Oyster Bed Changes with the Times, and the Neighborhood
Located at the edges of a steadily changing neighborhood, Oyster Bed Company has undergone its own transformations over the almost three decades it’s been operating just south of Historic Dogpatch. There were no live/work buildings, condominium lofts, cafes or parks nearby when Glenn and Alexis McNulty set up their manufacturing facility at 24th and Tennessee streets in 1986, so long ago that their main initial product was a line of water beds.
By February 2000 — when the McNultys opened the Oyster Bed showroom adjacent to their manufacturing plant — residential projects had begun to sprout-up on surrounding parcels. New residential buildings were constructed on Indiana, 23rd and Minnesota streets, where manufacturing facilities and warehouses once stood. During that period the company morphed into a “sleep shop,” with the storage, or “chest,” bed its main product. The furniture has two functions: serving as a place to sleep and, under the platform supporting the mattress, one or more drawers for stashing household goods. We’ve seen a lot changes,” said Alexis, both about the neighborhood and the way the company designs and sells its products.
The Oyster Bed name has persisted — even though there’s no longer a connection with water — because it’s become such a well-known brand. In the 1990s and early-2000s the company advertised in the color magazine included in the Sunday San Francisco Chronicle. “That was the way to advertise,” said Alexis. “People saw our ads. They ran every week.”
Fast forward to today. Roughly 700 people live within a ten minute walk of Oyster Bed. The T-Third has replaced the 15-bus as the main public transit line to get Southside residents to and from Downtown. Food and beverage wholesalers and retailers, as well as clothing and accessories manufacturers, conduct business nearby. “We’re still the primary chest bed provider in the Bay Area,” said Glenn. He noted that offerings have expanded to include other kinds of storage systems, such as office furniture and entertainment centers. “The company has evolved to be more of a custom oriented manufacturer.”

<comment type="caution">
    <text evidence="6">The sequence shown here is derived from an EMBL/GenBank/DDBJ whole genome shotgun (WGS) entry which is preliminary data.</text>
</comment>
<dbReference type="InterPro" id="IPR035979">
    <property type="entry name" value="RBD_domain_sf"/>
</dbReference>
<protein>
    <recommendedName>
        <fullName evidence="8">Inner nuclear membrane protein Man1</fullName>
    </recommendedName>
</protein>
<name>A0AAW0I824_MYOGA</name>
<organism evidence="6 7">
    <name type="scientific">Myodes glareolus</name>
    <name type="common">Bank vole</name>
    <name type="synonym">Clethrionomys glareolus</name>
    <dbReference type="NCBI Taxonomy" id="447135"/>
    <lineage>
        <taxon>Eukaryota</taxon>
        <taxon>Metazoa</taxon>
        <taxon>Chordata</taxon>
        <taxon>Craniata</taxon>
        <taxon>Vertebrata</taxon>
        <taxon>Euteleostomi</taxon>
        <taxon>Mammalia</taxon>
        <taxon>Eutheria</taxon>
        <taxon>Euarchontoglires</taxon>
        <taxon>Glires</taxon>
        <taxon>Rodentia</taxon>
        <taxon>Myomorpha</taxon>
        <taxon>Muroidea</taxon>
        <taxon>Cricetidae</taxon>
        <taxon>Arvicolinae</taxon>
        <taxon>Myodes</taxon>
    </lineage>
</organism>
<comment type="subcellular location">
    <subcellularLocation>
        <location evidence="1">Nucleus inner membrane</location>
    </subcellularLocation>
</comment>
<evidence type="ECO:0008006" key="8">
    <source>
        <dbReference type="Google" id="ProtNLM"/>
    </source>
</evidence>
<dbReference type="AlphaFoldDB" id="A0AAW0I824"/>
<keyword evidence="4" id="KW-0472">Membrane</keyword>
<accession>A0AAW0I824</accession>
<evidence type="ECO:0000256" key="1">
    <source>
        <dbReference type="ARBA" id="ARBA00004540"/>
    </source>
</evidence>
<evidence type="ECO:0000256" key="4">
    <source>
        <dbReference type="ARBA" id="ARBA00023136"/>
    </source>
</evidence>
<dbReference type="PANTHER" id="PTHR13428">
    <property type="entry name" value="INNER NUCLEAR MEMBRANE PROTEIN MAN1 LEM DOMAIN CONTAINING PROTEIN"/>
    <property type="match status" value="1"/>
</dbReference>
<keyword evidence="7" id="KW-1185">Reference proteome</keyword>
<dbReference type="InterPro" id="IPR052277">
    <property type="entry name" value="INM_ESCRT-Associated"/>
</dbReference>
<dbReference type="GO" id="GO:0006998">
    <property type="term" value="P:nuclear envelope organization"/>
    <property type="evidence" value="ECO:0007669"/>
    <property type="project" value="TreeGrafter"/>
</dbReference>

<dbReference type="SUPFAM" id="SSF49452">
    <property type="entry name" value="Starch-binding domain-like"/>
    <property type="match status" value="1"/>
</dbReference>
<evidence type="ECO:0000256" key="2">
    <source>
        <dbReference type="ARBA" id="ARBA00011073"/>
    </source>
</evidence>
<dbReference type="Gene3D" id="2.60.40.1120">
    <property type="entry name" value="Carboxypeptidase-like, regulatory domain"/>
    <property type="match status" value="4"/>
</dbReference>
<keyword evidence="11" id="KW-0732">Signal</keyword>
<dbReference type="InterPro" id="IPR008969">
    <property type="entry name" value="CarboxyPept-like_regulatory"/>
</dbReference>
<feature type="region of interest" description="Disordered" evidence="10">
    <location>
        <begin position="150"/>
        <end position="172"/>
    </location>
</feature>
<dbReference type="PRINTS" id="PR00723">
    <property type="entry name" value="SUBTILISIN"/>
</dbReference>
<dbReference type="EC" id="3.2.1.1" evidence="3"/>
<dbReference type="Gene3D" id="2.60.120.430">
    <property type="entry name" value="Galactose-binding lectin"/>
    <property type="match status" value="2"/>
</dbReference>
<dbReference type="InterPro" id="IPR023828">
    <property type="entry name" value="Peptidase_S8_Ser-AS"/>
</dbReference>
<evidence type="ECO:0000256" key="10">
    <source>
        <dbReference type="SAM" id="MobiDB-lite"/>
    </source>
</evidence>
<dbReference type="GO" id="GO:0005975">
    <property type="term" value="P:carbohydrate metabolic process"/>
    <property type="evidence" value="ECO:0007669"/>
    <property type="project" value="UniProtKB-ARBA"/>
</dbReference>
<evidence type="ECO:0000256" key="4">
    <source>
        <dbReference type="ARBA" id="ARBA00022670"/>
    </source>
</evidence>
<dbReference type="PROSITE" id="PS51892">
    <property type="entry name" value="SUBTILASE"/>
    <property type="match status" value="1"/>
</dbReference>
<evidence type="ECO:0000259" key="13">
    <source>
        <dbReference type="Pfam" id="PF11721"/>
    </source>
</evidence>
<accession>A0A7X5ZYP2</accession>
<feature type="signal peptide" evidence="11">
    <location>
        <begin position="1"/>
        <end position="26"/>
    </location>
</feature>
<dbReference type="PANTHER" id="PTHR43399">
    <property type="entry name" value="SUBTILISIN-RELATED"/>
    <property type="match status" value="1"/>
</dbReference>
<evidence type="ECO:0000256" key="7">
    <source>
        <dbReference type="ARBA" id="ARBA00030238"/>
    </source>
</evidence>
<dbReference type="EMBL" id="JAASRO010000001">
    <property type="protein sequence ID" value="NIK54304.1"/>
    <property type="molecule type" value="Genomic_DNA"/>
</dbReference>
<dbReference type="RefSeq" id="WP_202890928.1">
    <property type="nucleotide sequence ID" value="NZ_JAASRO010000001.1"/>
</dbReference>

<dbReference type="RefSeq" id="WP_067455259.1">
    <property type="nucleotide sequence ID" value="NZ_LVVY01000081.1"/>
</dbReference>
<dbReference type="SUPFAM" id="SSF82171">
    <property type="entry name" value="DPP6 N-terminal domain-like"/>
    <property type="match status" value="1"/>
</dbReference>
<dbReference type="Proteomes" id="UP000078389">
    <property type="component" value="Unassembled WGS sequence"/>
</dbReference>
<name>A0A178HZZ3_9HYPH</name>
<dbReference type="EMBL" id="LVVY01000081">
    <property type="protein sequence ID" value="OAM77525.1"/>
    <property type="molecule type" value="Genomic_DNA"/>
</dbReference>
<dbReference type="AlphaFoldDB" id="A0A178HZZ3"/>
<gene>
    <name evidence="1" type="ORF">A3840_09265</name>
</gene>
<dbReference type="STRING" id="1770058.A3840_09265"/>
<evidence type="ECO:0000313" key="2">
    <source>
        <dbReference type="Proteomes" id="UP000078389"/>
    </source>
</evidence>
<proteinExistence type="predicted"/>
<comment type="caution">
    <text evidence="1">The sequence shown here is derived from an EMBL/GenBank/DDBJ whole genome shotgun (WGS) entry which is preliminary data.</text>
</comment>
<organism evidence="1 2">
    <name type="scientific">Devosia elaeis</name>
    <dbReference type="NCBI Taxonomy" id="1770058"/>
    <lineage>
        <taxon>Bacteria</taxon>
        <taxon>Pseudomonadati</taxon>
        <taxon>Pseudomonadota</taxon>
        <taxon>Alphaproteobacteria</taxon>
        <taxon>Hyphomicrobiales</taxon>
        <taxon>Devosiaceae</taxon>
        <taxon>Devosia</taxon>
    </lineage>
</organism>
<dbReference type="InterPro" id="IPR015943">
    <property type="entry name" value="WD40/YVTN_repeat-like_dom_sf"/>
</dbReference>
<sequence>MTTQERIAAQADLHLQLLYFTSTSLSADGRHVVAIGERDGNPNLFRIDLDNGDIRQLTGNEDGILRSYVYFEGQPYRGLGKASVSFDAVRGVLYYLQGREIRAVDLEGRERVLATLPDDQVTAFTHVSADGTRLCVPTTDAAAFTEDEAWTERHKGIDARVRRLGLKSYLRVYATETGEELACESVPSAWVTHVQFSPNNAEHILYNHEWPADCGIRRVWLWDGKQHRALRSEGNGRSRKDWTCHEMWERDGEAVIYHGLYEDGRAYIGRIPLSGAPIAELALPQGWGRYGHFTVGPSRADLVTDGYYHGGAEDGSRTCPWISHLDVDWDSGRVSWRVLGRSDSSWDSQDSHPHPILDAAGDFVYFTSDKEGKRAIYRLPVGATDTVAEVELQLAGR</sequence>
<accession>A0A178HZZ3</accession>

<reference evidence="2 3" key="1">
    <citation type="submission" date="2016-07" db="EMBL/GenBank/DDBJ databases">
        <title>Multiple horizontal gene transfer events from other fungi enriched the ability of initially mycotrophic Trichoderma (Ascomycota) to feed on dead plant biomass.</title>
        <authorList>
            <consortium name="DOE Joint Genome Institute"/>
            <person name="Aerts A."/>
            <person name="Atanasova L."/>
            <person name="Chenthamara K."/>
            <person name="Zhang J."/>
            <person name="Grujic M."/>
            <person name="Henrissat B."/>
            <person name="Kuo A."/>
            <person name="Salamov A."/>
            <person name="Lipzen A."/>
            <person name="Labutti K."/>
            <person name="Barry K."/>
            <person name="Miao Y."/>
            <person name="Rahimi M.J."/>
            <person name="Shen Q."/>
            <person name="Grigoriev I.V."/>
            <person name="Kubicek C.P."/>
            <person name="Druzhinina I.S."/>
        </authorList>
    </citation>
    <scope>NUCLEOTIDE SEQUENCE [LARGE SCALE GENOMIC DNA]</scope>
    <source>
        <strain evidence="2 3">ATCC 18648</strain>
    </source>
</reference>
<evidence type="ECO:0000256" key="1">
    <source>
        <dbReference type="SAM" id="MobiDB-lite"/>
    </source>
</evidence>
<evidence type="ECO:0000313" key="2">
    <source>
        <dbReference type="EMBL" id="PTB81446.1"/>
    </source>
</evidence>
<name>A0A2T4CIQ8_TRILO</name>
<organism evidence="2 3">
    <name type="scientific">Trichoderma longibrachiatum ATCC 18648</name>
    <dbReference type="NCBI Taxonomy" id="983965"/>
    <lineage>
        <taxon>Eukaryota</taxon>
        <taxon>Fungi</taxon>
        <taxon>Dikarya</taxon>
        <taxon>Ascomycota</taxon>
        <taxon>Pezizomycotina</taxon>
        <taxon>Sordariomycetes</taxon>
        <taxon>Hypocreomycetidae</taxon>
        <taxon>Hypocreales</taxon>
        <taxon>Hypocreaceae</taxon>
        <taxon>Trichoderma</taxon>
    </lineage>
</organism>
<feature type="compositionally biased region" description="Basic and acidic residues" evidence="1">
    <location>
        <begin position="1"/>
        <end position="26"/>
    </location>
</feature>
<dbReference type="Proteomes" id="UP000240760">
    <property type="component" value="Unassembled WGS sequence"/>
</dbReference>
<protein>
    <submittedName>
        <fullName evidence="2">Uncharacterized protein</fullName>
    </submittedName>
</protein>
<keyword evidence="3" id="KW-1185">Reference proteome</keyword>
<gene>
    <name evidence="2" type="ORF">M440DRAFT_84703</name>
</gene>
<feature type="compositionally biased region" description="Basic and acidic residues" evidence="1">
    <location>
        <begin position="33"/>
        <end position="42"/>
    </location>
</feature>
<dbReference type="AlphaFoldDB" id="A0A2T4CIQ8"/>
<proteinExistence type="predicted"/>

Alexis pointed out that a major trend today is “individualization. It means people can have exactly what they want. Most everyone have individualized cases for their cell phones,” said Alexis. “It seems that few people want stock products. They come for semi-custom furniture for the home.”
“We listen to the customer,” said Glenn. “He may want a desk like we have in the showroom, but with the drawers on the left hand side instead of the right. Or we may have to modify the height to accommodate a windowsill or something. We can match the color of the customer’s furniture, up to 40 colors.” All items are produced in the shop. Glenn still works alongside employees, some of whom have been with the company for more than 25 years.
”We start with a basic configuration and then we customize it to suit what the customer wants.” The challenge, said Glenn, is to “keep the pricing reasonable. There’s a fine line between affordability and style. That’s where we are and without sacrificing either one.“
Other challenges have been the recession, during which consumer spending plummeted, and competition with importers of inexpensive mass-produced products. Glenn cited the disappearance of furniture manufacturers — as well as textile makers — from the southern United States as a consequence of foreign competition. “Most everything is made in China now. That’s what we’re up against.”
Alexis, who manages the showroom and the company’s marketing, said the company no longer relies on newspapers to advertise. “We do some television commercials, and you’ll see our ad when you do an Internet search using words associated with our products,” she said.
Glenn pointed out that customer referrals and repeat customers “continue to bring in a substantial amount of our business. I like it when a guy who is 40, and who got his bed from us when he was 20, returns to buy a bed for one of his kids.”
Alexis said another important change has been the use of the Internet to let customers know about the company’s products. “We get orders from all over,” she explained, including a customer in Sitka, Alaska, who bought a chest bed. “She had done her homework and finally chose something from Oyster Bed. We had to ship it to Seattle and she took it from there. It went by barge up to Sitka.”
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